Looking back on her journey with Hope, Jill says, “I’m very grateful for how things happened. I think we got to be good examples for my students. They got to see how good can come from difficult things – not bad, but difficult.

“People tell me my faith inspires them. I still have a lot of work to do, but God knows so much more than we know! When I trust that God has our best interest at heart, it makes it easier to accept.

“Hope has been the reason our faith has strengthened. We talk to her in prayer like she’s our little angel, asking her to look out for us and to watch over her little sister.” A few months after Hope’s birth, Jill became pregnant again. “When I told my students I was pregnant again, they stood and cheered.”

“I was always praying the development would be okay,” Zac confides. “Even after the genetic testing came back normal, I was nervous. When we had her first ultrasound I was anxious about everything. There was a spot Jill and I could both see. A big black hole in the middle of the screen. I steeled myself, and just then the nurse said, ‘And here’s her stomach.’ I think Jill and I both exhaled for the first time!”

Jill says, “My pregnancy continued and on Nov. 19, 2017 we welcomed Haidynn into the world. Her delivery was hard, but she was a perfect 8 pounds 3 ounces. And she’s growing and developing exactly as she should.”

Zac smiles as he cradles Haidynn in his arms. “We’ve heard people complain about parenting duties, and we think ‘No. We get to change a diaper in the middle of the night!’ I know Hope made me a better Dad and a better husband. And if our story can help others and bring even more people closer to God, I think Hope likes that too.”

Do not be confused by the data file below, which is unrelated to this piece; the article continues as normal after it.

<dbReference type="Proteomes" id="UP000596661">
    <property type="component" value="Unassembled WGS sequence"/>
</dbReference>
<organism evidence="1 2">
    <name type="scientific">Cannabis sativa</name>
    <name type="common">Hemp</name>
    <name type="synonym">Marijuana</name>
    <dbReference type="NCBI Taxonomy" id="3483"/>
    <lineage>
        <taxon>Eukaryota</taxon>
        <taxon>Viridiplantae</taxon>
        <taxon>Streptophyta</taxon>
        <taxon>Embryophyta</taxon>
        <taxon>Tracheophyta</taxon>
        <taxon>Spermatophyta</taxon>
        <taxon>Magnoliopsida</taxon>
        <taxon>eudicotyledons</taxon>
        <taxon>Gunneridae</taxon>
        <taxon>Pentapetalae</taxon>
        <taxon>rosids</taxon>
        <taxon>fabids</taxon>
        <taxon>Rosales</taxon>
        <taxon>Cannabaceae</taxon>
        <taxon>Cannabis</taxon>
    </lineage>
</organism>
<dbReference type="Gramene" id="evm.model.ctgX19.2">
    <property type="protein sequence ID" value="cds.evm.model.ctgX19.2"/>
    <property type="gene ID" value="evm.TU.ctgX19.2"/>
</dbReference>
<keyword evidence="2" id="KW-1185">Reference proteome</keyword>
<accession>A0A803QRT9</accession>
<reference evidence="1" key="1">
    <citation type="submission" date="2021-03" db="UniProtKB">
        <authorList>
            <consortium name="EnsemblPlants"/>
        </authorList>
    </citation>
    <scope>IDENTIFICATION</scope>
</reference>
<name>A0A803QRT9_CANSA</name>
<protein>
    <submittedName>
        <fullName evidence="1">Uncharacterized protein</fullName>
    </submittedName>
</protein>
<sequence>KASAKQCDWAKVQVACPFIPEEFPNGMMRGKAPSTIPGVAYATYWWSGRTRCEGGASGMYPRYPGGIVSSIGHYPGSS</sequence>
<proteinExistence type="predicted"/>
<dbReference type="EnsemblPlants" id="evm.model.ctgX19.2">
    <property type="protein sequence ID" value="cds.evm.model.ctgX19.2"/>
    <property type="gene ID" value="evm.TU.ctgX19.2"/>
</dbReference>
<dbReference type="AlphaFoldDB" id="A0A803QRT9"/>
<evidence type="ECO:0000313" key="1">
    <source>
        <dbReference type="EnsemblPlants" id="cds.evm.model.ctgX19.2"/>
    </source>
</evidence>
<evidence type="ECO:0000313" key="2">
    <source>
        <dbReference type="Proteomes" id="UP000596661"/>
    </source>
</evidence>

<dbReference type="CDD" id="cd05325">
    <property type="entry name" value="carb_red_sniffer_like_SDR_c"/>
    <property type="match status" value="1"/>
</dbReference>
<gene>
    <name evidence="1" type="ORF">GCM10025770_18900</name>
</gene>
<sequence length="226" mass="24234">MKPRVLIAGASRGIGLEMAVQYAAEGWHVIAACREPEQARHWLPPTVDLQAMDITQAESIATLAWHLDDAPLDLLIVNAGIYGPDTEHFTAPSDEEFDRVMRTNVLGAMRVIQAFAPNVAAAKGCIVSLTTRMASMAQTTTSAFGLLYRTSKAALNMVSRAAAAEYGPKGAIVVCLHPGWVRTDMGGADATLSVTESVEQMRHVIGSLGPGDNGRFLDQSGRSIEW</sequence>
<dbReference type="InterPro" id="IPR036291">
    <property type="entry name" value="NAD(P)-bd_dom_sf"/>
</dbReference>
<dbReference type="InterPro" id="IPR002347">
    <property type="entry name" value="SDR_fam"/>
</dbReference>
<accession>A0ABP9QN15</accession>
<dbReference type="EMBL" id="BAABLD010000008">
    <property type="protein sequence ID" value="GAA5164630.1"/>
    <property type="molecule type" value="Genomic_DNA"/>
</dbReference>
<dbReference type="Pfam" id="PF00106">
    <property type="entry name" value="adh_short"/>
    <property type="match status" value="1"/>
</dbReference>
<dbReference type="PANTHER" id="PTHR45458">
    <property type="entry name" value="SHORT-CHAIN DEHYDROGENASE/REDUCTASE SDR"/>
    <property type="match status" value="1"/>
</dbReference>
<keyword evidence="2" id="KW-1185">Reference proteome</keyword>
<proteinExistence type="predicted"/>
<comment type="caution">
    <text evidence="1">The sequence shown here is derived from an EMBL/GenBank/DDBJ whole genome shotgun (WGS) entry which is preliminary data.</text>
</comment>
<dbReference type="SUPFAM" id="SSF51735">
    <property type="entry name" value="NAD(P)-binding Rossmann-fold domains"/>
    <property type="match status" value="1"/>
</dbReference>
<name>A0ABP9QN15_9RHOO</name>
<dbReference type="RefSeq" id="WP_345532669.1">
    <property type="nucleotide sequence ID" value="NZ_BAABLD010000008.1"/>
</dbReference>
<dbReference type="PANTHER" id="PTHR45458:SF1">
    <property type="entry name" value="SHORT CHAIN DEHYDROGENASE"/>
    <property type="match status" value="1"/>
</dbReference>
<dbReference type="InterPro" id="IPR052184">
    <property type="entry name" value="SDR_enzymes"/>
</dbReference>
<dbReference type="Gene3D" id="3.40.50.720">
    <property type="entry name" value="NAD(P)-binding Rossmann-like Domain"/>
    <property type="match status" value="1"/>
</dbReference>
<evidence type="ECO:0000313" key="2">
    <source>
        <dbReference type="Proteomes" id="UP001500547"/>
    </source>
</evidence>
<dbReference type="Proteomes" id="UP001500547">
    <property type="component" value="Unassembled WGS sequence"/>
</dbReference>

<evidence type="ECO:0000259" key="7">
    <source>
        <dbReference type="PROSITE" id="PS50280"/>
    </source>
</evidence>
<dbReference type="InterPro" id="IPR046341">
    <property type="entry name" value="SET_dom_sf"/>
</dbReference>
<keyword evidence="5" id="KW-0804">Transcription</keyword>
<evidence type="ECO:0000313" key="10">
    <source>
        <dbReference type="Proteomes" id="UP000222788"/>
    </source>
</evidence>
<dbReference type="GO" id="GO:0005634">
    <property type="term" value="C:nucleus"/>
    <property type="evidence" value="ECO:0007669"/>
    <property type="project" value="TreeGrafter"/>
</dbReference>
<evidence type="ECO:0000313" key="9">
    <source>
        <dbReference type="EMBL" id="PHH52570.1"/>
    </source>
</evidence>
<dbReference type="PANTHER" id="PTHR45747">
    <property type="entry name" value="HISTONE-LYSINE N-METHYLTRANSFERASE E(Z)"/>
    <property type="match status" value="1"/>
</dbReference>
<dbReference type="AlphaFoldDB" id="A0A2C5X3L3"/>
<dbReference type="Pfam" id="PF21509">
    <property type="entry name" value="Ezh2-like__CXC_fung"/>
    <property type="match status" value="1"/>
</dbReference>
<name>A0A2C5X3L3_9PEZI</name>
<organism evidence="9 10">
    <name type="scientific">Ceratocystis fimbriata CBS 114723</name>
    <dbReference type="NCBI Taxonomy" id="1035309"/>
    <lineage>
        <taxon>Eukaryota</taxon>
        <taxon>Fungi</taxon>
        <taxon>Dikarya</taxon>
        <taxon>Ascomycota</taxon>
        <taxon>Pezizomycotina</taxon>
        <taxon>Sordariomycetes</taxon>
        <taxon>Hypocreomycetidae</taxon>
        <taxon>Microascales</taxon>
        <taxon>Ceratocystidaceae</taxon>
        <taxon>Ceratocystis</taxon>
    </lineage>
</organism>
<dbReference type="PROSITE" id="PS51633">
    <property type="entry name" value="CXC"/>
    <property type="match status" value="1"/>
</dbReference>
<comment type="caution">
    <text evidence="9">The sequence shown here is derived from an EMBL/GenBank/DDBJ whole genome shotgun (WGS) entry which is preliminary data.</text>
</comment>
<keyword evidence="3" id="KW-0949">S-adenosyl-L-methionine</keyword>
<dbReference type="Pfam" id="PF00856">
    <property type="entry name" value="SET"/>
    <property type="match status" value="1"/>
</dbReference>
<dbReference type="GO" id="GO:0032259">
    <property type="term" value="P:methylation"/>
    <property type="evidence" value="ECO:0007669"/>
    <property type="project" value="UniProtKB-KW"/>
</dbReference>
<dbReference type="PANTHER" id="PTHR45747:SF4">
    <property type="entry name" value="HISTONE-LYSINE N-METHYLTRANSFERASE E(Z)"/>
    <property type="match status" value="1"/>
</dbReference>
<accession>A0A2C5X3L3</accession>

Dear Hope,

Your life on earth was short but the impact you have on us will continue forever. In these past 7 months, you have truly been an inspiration to us. You have given us the ability to be more compassionate to others so that we are able to relate better to those going through difficult times and provide support. You have brought us closer to our families and friends by allowing us to show the love we have for one another. You have strengthened your mom and dad's marriage by letting us know we can be each other's rock. You have taught us to appreciate what we have and not dwell on what we don't. The short time we had with you was the best 40 minutes of our lives. We finally got to feel the love a parent has for their child the moment we laid eyes on you. Most importantly, you have been our little light guiding us to God.

Hope, you have touched the lives of many people and words cannot describe how much we love you. We promise that we are going to continue working on our relationship with God so that we can always have the hope to see you again someday in heaven. 

Love, Mom and Dad